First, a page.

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The Information Source for Corvettes

C1 - 1953 to 1962
1953
C2 - 1963 to 1967
1963
C3 - 1968 to 1982
1968
C4 - 1984 to 1996
C5 - 1997 to 2004
C6 - 2005 to 2013
ZR1 - The All-New 2009 Corvette ZR1
* Detroit Auto Show Images
* Added 1-16-08
C7 - the Future Corvette

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C7 Reveal
Engine - The New LT1 Engine
Exterior - A New Look for a New Generation
Interior - Finally World Class
Chassis -An Aluminum Masterpiece
Driveline - The Electric Vette!

Drivetrain - The Electric Vette

While the engine and instrument panel get the most gloss in terms of visible technology, it's under the skin where the real technology is. The Corvette Stingray is without question, the most technologically advanced than any of the other successors of previous generations.

The heart of the technology tour de force has to the Driver Mode Selector. With a turn of this console mounted dial, Corvette drivers can litterally re-tune the car. There are five modes, and each mode influences 12 parameters of vehicle performance and control. The five modes are as follows:

  • Weather
  • Eco
  • Tour
  • Sport
  • Track
    The Track mode is certainly the most aggressive, so much so that Chevrolet warns owners to not use the Track mode for street driving as the vehicle calibrations are such that with the less than ideal traction or grip of most streets may result in far too lenient traction and stability control parameters.

    As for the 12 vehicle parameters that adjust the cars performance, they are:

  • Electronic Throttle Control (ETC) - Increases the responsiveness of throttle application.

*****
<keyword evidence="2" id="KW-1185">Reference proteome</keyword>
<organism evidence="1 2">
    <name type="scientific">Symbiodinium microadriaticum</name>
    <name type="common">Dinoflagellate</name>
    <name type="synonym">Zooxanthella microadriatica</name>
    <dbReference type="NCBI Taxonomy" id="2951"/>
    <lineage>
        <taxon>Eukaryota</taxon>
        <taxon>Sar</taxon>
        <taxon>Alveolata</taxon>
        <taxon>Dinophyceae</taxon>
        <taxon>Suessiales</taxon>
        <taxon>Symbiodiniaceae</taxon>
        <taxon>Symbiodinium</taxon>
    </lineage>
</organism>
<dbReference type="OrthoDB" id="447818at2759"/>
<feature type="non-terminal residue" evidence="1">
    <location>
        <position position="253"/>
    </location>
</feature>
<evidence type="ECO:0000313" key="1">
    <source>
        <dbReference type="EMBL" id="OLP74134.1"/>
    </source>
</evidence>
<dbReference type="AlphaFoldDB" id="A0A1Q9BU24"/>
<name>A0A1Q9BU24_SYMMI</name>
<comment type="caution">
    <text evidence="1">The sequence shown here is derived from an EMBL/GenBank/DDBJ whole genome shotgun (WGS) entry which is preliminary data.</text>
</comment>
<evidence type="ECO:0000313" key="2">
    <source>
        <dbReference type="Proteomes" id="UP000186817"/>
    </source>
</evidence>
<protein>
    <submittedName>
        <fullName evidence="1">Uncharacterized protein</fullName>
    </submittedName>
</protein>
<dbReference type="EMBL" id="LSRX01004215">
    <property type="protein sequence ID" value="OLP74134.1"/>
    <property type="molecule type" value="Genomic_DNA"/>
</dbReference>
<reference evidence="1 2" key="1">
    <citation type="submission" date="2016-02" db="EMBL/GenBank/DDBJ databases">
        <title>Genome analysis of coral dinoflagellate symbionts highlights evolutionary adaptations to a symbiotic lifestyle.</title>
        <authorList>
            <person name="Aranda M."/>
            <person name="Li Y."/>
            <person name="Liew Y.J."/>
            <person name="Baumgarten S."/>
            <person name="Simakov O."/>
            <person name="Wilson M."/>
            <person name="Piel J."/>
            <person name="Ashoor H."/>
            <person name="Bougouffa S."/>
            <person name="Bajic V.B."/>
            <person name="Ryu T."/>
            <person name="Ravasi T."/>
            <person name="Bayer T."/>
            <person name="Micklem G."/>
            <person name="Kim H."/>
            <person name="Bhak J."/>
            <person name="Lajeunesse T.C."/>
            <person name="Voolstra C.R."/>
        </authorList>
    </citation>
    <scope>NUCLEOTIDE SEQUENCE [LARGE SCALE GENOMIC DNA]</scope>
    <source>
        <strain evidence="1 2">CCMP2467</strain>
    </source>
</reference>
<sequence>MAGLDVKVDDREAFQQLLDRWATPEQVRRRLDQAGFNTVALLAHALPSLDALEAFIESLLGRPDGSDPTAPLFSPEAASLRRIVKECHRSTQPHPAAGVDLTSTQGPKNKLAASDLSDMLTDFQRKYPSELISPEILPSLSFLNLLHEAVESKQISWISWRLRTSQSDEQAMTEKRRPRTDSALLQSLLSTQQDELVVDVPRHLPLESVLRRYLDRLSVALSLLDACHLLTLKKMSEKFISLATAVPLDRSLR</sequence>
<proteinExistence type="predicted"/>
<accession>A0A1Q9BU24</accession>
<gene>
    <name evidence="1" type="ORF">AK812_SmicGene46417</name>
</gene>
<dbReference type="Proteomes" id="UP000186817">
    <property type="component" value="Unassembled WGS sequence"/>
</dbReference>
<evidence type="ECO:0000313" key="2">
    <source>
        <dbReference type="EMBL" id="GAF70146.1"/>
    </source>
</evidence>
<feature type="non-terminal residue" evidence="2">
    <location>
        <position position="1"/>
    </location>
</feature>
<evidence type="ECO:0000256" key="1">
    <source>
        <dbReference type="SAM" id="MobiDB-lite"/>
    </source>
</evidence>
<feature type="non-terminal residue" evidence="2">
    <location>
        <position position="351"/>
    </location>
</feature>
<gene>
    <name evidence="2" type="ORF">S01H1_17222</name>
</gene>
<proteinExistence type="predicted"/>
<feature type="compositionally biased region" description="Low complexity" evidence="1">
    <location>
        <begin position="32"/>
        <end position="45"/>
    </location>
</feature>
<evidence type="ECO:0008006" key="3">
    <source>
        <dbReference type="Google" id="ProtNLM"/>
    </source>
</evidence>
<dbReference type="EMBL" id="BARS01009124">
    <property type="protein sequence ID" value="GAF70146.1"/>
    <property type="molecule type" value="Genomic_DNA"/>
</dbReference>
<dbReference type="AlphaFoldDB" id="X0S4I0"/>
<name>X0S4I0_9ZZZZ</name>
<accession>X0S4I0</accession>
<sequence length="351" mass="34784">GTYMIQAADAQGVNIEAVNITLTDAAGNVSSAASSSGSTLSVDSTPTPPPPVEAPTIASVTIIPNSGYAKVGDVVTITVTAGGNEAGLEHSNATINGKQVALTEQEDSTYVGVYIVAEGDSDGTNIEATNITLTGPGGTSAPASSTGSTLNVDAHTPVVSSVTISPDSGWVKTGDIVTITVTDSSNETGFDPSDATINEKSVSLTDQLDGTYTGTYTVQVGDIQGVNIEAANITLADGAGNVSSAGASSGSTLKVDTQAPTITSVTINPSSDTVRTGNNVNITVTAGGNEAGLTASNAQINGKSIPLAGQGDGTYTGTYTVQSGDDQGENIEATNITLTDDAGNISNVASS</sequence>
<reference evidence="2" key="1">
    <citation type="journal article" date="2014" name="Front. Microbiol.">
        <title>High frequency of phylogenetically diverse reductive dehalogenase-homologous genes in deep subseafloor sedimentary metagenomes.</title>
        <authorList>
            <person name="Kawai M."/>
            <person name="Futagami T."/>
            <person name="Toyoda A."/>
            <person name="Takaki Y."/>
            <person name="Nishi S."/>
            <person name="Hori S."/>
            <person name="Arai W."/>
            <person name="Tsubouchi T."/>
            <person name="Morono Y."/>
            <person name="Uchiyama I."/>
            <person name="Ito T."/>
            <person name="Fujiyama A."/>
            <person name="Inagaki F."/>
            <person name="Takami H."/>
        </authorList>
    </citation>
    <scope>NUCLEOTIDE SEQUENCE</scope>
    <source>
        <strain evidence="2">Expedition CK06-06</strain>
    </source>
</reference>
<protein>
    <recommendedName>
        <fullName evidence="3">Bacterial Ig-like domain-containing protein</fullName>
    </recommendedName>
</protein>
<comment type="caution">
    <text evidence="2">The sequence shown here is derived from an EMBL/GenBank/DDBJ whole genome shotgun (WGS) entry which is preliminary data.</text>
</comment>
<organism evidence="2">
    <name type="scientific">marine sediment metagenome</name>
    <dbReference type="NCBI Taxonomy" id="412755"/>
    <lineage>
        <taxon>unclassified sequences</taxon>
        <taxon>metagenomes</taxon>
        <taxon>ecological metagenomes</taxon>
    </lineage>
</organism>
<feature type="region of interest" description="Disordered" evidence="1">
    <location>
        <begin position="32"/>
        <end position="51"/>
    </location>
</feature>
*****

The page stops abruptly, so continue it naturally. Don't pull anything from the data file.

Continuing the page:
• Steering - The amount assist is varied based on mode.
  • Performance Traction Managment - Five additional modes to limit braking intervention and torque reduction - Works in Sport and Track modes.
  • Traction Control - In Weather mode the traction control and torque modulation is optimized for inclement weather.
  • Gauge Cluster Configuration - The most visible of the parameters adjusted with the modes selector, the 8-inch color screen ahead of the driver displays typical vehicle data such as trip, navigation, and fuel ecomomy. When the mode is dialed to Sport, a cleann easy to read disply of traditional gauges fill the screen. The graphic tachometer, lifted from the C6-R display, fills the screen when in track mode.
  • Launch Control - The powertrain managemnt controls power output for maximum acceleration for both automatic and manual transmissions.
  • Active Fuel Management - In Eco mode, the 6.2L LT1 engine will remain in four cylinder mode until more power is called upon.
  • Active Handling - When in Sport?Track modes, a "competitive" setting which allows the driver to choose to completely disable the Active Handling.
  • Manual Mode for Automatic Transmission - Adjusts shift quality and transmission shift points.
  • Active Exhaust System - When equipped, the active exhaust will change the audiable emissions depending on the mode selected.
  • Magnetic Ride Control - Corvettes equipped with MRC with have the shocks tuned for comfort or sports driving.
  • Electronic Limited Slip Differential - Most aggressive tuning when in Sport and Track modes, the ELSD, included with the Z51 package, waries the rate at which the amount of differental slip is allowed, finding the right balance between steering response and stability depending on the current driving conditions.